Also the same with Buddy my male golden and Shelley my female golden. Buddy was so much easier to train like he knew what to do before I even said it. Shelley on the other hand was more diffcult and took more time to teach her, Shelley still has sloopy sits,drops her heel is horrible have to keep correcting her, The obedience trainers have said I'll probably never get her out of her sloopy sits/drops. The obedience trainers also said she wouldn't make a good obedience dog cause of this. Missy my whippet will make a great obedience dog as she does sit,drop and heel great with hardly no corrections needed.

Most of my training is NILIF (nothing in life is free)when I feed my dogs I put them in sit and say wait then I put there bowl down return to the dog wait a few seconds then say ok. I also call them to me out of the blue so they learn to come when called, I don't just call them when I want them or need to do something with them. I also do short training with my dogs each day eg heel,sit,drop,come,sit/stay but I do mix it up so its not the same everyday. I am the one that feeds/walks and trains my dogs, They will listen to others in the family but with sorten things they will only obey me.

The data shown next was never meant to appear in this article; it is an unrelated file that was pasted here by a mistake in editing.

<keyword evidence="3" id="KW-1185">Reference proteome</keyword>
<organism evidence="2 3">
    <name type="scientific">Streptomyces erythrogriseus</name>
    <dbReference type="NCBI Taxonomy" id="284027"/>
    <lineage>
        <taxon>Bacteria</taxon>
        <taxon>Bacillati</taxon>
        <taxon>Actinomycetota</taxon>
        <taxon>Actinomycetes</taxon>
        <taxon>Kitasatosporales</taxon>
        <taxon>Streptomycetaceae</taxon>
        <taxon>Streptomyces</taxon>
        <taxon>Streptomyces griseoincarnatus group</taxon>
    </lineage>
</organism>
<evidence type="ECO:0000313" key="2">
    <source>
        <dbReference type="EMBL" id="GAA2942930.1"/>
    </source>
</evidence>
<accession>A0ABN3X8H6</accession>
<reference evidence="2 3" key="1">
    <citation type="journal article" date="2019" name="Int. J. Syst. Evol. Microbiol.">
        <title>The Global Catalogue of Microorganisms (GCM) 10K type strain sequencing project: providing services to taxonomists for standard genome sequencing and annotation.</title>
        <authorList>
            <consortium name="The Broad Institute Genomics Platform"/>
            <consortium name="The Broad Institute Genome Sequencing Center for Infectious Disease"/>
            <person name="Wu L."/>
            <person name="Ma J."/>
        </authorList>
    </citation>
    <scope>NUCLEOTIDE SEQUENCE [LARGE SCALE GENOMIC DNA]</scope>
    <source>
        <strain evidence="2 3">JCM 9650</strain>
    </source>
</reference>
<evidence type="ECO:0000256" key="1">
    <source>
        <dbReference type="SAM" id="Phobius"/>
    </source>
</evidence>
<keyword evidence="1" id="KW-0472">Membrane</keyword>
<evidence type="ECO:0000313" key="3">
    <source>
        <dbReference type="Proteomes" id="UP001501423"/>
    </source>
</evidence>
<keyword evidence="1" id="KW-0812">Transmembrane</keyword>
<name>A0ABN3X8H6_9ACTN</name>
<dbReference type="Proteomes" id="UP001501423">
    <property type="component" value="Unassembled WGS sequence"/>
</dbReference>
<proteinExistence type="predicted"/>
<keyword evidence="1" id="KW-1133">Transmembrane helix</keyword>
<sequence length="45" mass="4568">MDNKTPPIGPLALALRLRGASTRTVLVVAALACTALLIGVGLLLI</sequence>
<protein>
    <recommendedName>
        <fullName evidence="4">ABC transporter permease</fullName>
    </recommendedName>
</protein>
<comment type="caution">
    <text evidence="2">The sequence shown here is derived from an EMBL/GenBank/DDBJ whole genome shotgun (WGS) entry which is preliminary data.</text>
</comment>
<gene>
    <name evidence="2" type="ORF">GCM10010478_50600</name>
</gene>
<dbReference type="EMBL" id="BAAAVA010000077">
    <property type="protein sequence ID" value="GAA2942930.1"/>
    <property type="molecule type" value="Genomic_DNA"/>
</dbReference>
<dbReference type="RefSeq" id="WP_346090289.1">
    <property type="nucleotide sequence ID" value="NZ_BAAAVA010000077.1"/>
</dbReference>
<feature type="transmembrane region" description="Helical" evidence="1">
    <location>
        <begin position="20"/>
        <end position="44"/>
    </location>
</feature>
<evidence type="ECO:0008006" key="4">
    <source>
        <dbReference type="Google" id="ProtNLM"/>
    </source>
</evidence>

With the stealing and runing away with things I have found grabbing one of there squeeky toys and playing with it acting like I am having fun and runing around with it, This normally gets them to drop what they have got and want to join in with what I am doing. I do not stop as soon as she/he has droped the item I continue to play with my dog while someone else picks up the item. Missy my whippet loves shoes and by saying NO and grabbing one of her toys squeeky it then throwing it works great with her as she loves to run. The trigger is to find what your dog loves and use it to reward the behaviour you love and want from your dog.

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Hunny, I know exactly what you are talking about. We have had Labs in the past and they were nice, laid back, easy dogs. We've had Dobies (lots of fun), and cattle dogs (love them to death). We also got landed with a dingo cross who was a difficult dog to start with. After learning to train her, she became my "special" dog; knew what I wanted from her before I asked it. Anyhow with age and the loss of a cattle dog (still have one) we decided our next dog should be an "easy" dog, so we decided to go back to the Labs. WELL!!! I've never had a more difficult dog!!! She has taken more work than all our other dogs put together - Know what you mean about bursting into the Vets to visit her best friend. But take heart. She is now almost 4 years old and is beginning to quieten down. Yes, it has taken that long. The vet told me it would. But she has her CD title and various agility titles, ADM being one of them, so be patient, be consistent and laugh a lot. You will get there.